Browse more ePattern categories:

    Appliqué | Antique | Bags |Christmas | Civil War
    Country | Floral | Small/Miniature | Modern
    Paper piecing | Scrappy | Seasonal | Traditional | Wall

    What’s the easiest step in quiltmaking—and the not-so-easiest step—for you: the fabric choosing, the cutting, the sewing, or the finishing? Tell us in the comments!

    All ePatterns just $1.23 each!

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  2. 3 ways to have fun with these cute crocheted cars

    Martingale's Knit and Crochet Friday

    Projects from Honk! Beep! Vroom!

    Playing with occupational vehicles like fire trucks and ambulances, as well as being fun, gives kids a chance to act out their "when I grow up" dreams. The possibilities are endless! Between moving, racing, honking, and beeping, it’s no wonder play cars and trucks are such a hit with boys and girls.

    In Honk! Beep! Vroom!, author Cathy Smith shares a collection of 8 crochet car patterns that aren’t just cute and lifelike: Each fluffy plushie includes optional moving wheels. These oversized crochet toys are large and soft enough for kids of all ages and interactive enough for energetic youngsters. Plus, these oversized softies are perfect for bedtime cuddling (you can crochet them without the moving wheel assembly), and perfectly complement a child’s themed room!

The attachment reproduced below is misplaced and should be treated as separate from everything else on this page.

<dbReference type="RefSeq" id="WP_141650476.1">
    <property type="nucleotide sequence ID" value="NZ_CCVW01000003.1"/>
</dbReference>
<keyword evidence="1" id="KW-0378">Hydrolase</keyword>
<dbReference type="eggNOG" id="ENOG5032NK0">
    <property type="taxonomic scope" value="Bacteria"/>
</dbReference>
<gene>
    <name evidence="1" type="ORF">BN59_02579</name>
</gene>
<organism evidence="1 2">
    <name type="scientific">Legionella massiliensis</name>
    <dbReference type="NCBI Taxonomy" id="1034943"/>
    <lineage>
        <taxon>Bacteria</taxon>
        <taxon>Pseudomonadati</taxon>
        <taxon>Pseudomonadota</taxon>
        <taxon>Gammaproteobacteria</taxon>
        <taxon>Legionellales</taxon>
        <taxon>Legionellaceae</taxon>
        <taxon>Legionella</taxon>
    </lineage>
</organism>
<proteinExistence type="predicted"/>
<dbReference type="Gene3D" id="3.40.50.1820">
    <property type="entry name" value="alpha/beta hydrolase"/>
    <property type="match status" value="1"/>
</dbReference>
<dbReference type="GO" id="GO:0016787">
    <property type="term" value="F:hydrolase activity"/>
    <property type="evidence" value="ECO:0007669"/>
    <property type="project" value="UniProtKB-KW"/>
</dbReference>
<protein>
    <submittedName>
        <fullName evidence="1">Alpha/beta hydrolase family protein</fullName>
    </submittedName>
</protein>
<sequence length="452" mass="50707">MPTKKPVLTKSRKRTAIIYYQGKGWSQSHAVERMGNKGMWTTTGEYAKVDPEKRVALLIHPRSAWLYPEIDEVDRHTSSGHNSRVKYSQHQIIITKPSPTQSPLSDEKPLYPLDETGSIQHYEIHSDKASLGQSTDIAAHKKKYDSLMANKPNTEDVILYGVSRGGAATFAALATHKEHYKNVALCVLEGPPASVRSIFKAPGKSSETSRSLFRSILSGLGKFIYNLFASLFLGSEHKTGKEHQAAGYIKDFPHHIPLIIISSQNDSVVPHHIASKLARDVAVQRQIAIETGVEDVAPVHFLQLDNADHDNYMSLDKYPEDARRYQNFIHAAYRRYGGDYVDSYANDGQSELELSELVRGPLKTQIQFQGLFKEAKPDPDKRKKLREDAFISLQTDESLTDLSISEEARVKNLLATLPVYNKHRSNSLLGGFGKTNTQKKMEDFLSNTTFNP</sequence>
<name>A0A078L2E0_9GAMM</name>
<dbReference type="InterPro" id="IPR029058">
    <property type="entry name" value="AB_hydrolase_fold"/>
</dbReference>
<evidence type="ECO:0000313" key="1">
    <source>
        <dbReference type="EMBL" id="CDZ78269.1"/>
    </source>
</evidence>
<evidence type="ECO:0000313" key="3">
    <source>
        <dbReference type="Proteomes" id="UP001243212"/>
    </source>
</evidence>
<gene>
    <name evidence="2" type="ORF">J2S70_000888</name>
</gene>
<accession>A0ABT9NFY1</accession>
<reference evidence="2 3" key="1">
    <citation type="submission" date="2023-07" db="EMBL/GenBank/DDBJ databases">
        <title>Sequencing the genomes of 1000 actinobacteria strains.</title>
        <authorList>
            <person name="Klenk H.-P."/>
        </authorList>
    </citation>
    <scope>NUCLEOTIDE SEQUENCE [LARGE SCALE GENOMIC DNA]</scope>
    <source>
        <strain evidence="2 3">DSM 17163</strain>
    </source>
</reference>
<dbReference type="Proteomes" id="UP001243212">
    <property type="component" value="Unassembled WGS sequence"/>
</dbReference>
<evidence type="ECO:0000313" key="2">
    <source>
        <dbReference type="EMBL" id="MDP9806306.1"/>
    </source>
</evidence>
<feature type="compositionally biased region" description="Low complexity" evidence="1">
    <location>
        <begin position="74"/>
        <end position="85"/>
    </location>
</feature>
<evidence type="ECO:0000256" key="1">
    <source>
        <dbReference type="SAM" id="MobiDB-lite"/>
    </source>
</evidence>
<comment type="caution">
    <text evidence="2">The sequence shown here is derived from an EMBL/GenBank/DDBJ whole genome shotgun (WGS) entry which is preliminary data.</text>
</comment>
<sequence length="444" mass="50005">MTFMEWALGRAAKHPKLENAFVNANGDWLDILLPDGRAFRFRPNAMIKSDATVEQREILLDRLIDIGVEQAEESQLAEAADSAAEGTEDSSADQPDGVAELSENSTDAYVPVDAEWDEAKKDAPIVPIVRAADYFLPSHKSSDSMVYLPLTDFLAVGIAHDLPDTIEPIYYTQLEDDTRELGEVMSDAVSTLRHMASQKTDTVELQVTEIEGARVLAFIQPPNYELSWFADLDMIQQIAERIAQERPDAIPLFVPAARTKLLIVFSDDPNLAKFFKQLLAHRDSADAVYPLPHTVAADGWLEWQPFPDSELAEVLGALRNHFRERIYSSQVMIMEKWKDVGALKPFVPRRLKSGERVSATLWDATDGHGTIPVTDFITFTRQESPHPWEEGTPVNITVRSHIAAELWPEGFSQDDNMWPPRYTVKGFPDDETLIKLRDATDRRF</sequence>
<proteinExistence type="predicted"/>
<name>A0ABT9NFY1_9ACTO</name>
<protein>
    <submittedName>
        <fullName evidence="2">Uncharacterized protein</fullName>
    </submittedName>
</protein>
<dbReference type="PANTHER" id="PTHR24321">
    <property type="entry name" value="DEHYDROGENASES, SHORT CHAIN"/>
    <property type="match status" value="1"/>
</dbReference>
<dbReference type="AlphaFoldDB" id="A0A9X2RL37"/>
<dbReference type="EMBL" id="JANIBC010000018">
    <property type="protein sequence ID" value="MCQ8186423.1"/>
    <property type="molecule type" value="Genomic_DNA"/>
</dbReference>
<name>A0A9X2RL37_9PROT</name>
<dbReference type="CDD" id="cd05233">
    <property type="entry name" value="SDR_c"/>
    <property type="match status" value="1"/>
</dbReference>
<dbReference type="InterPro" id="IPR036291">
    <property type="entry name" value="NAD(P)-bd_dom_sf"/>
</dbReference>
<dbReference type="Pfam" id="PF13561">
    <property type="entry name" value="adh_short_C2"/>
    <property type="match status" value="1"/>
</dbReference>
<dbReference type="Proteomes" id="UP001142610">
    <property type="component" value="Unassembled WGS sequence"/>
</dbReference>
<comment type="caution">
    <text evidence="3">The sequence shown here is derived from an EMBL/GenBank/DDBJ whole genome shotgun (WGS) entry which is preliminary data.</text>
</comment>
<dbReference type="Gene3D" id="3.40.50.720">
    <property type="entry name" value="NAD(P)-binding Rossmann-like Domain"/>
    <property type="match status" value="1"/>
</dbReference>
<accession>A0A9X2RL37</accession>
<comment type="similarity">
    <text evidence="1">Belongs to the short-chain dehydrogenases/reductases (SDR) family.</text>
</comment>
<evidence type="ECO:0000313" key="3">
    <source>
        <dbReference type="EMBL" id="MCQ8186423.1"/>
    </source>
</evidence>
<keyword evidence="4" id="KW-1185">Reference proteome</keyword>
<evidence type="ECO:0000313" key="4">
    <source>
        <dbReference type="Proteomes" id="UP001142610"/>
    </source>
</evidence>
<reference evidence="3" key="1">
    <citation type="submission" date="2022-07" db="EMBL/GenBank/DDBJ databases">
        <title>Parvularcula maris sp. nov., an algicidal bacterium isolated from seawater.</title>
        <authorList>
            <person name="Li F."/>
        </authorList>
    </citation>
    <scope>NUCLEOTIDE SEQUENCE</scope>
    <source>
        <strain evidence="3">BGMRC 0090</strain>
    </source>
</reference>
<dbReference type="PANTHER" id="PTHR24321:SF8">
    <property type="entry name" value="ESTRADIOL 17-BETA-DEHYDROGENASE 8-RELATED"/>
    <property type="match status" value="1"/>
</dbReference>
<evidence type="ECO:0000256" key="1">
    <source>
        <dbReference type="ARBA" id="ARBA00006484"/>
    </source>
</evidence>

Adults can have fun with these adorable toys as well. Cathy Smith, the author of Honk! Beep! Vroom!, is visiting Stitch This! today to share some creative gift ideas using the crochet toy patterns in her book. We love her ideas, and can’t wait to try them!

    I’m so excited that Honk! Beep! Vroom! released in the summer, just in time for summer play! The cars are fun on their own for racing downhill (sloped sidewalks make great hills) or cuddling if you make the plushy version. But two of them, the convertible and the dump truck, also make great gift baskets.

    Pack your convertible to announce an exciting event

    How cool would it be to announce your beach vacation to the family by rolling in the convertible with beach gear in the seats? Some suggestions are sunblock lotion, sunglasses, and swim goggles.

    From Honk! Beep! Vroom!
    Load up your dump truck with goodies for a special guy or gal

    The possibilities for the dump truck are practically endless because the dump section is so big. You can fit lots of goodies in it! A great idea for Father’s Day (next year!) or dad’s birthday is to fill the dump truck with favorite snacks like beef jerky, cheese sticks, or pretzels. Do you know any dads who are truckers or construction workers? This can work for Mother’s Day too, if mom works in one of those industries.